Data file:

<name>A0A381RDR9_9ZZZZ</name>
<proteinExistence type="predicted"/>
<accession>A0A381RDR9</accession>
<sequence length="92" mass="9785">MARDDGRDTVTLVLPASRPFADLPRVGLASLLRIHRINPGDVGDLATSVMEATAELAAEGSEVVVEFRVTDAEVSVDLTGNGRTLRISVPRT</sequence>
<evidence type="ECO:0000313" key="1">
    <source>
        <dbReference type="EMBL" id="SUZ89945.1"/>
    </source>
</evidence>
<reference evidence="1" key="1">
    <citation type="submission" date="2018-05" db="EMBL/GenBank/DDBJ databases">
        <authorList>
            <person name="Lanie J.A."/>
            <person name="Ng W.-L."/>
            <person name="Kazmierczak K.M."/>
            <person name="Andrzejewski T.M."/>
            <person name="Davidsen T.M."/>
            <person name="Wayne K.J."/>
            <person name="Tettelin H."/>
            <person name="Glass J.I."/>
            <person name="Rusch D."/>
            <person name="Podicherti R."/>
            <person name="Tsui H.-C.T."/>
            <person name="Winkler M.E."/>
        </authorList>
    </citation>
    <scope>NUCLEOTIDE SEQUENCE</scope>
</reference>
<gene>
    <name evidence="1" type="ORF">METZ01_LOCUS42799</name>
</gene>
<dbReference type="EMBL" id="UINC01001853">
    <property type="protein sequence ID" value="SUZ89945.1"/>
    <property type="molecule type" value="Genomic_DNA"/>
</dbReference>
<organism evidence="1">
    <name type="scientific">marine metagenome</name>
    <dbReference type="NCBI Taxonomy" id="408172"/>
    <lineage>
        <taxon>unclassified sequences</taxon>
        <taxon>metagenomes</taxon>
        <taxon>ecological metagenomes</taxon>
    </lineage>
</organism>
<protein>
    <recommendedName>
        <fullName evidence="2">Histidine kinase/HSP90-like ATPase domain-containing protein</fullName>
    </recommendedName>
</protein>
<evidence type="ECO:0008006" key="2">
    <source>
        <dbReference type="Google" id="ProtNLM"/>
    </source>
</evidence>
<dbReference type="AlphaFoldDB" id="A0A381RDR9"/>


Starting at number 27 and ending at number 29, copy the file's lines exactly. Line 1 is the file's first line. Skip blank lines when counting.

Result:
    <scope>NUCLEOTIDE SEQUENCE</scope>
</reference>
<gene>